Many in our industry are looking at Gen Y as the Holy Grail with 27 percent of the population to capture. But the reality is that, while their numbers are high, their current spending ability and capacity are now at only 4 percent of the total spend. And note that Gen Y accounts for only 6 percent of households, and we know that there’s a direct correlation between home ownership/household formation and involvement with floral product.

Old School

Yes, Gen Y has tremendous potential for our industry, but it’s potential that can’t be realized today. We need to start now to plan for a future with Gen Y, but our immediate need is to keep the spending of our current buyers, the Boomers and Seniors, while we do.

We can’t afford to write off the Boomers, Seniors or older Gen Xers now or in the immediate future — these are the demographic groups that have made us what we are today and continue to pay our bills in this challenging environment.

And think about some of the changes that they’re going through that will make them even more important in the near future:

• They can’t afford to sell their homes to fund their retirement in Tahiti because their homes have lost value, so they’re staying put.

• They’re staying employed longer to fund their future retirement and pay their bills, so they have continued income.

• They’re staying healthy longer so they can stay active in their yards and gardens.

These older generations continue to accumulate wealth. They have the time, the money and the interest and experience with our products that can all play to our advantage — if we start to cultivate their interests again.

But just like we need to learn how to connect and adapt to our future Gen Y consumers, we need to learn how to adapt to the aging Boomers and Seniors. Some things to consider:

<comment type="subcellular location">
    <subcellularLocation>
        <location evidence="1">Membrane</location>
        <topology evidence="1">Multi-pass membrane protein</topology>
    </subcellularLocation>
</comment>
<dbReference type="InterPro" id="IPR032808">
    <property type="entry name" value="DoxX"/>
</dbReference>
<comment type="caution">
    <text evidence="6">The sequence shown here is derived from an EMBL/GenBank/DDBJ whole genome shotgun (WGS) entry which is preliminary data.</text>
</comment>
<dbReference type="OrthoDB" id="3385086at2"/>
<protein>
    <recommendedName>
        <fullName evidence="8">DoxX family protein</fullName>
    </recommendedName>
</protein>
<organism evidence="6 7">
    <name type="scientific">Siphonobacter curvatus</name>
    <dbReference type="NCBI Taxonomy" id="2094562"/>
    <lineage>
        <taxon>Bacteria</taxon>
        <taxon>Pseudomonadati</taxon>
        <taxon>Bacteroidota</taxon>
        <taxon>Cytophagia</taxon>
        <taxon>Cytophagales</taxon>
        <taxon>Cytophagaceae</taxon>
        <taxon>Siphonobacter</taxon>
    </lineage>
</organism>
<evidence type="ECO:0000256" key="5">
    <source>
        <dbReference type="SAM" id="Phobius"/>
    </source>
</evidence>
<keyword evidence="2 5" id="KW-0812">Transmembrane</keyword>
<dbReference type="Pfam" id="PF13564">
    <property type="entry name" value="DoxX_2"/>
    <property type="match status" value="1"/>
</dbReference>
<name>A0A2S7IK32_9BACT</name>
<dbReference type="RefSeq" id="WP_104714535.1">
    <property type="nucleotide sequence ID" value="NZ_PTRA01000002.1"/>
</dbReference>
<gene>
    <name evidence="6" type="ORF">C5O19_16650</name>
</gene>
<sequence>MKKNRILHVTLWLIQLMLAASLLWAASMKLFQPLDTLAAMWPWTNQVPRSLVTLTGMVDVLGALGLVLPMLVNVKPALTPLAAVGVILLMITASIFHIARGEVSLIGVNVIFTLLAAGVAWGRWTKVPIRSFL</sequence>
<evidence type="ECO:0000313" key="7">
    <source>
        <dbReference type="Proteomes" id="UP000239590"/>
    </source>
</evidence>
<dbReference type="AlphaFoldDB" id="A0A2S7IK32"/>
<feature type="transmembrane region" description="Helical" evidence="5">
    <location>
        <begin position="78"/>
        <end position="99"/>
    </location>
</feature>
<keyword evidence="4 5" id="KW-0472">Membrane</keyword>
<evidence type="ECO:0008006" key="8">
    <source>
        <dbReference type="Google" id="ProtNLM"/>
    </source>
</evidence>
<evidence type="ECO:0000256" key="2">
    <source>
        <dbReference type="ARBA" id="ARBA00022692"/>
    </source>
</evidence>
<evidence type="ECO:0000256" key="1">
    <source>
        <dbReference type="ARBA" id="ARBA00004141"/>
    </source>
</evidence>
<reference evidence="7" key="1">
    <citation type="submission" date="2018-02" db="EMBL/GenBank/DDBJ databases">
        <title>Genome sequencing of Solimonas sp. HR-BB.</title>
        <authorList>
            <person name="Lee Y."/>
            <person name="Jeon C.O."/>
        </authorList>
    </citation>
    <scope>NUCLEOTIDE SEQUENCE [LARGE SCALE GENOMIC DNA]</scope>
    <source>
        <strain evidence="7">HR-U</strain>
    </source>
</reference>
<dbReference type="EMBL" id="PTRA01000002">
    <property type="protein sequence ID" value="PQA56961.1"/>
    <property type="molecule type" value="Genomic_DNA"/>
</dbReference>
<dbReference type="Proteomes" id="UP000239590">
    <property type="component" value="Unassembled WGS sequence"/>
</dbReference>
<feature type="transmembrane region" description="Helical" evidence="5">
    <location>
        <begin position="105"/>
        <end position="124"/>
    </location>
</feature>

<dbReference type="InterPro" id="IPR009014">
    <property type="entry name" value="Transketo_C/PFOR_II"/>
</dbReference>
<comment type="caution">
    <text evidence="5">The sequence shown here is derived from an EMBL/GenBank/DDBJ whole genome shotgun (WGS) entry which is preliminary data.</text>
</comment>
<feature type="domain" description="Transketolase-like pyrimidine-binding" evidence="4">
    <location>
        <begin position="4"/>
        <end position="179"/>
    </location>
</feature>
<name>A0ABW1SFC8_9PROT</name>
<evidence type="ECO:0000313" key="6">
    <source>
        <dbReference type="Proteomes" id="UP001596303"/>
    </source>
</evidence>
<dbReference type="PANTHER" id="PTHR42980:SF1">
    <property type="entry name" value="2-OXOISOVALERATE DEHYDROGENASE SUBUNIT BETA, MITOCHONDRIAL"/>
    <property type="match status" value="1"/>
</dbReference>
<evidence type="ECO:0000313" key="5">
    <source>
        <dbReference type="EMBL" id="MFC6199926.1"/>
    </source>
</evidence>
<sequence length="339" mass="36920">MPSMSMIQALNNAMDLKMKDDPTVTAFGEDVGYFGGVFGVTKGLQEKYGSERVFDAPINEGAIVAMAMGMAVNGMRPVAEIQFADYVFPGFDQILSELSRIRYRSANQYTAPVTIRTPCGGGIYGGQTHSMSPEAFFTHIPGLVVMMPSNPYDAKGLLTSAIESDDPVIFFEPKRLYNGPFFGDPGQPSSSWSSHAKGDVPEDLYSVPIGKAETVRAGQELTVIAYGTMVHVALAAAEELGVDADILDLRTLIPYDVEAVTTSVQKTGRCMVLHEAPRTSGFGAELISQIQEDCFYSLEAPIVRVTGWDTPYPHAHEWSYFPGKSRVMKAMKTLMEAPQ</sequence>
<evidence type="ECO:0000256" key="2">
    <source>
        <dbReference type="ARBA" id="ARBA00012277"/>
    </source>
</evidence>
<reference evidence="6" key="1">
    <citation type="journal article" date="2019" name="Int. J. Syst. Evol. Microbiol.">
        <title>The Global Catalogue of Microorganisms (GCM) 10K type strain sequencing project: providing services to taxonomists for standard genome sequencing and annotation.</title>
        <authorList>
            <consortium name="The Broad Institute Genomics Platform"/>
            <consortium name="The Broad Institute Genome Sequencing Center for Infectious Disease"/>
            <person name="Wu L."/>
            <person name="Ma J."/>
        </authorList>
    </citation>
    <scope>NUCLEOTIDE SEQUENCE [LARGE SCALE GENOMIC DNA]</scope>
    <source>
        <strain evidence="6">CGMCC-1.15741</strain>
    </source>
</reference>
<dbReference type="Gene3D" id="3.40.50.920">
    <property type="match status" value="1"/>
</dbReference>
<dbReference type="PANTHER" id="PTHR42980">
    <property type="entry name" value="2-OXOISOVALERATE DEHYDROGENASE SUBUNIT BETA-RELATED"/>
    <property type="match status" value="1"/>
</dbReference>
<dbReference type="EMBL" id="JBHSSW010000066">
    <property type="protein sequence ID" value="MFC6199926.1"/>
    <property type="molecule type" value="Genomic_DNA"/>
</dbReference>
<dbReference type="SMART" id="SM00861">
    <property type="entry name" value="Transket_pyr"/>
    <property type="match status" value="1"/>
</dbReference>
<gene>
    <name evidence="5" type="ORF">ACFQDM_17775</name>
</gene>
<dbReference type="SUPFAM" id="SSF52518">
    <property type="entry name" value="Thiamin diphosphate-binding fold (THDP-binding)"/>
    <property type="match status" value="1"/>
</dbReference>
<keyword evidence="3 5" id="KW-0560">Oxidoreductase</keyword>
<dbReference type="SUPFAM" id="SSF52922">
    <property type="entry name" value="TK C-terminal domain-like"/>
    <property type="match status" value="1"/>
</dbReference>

• Older people enjoy shopping, not only as an necessity, but also as a social and leisure experience.

• They spend more time per visit, want personal attention and seek talkative and friendly cashiers.

• They like smaller stores that are more focused.

• They seek quality products, are more loyal to brands, and aren’t as price sensitive.

• Mature consumers have the time and want to be well informed, making them heavy Internet users and shoppers.

• Just as we’ve learned in marketing to Gen Y, Boomers and Seniors also want advertising that they can relate to.

Keeping these bullets in mind, each and every point made plays to the strengths of the locally owned garden center. You just have to make an effort and be willing to adapt.

I’m a strong advocate of starting the process now to develop and connect with the Gen Y consumer, learning how to communicate with them on their terms and addressing their age specific needs and wants. They truly are our future and we can’t afford to ignore them as our industry did to Generation X.

We need to be positioned so that when they do have money to spend, we’ve created the demand with them.

But at the same time we need to strike a balance to simultaneously strengthen and improve our involvement with our core customers — the Boomers and Seniors — in order to maintain our industry’s viability as we begin the slow and evolving transition of sales influence from the older to younger generations.

It’s good to look at and plan for the future; just remember that we need to ‘Dance with the one who brung ya!’

Stan Pohmer

Stan Pohmer is president of Pohmer Consulting Group in Minnetonka, Minn. He can be reached at [email protected] or 612.605.8799.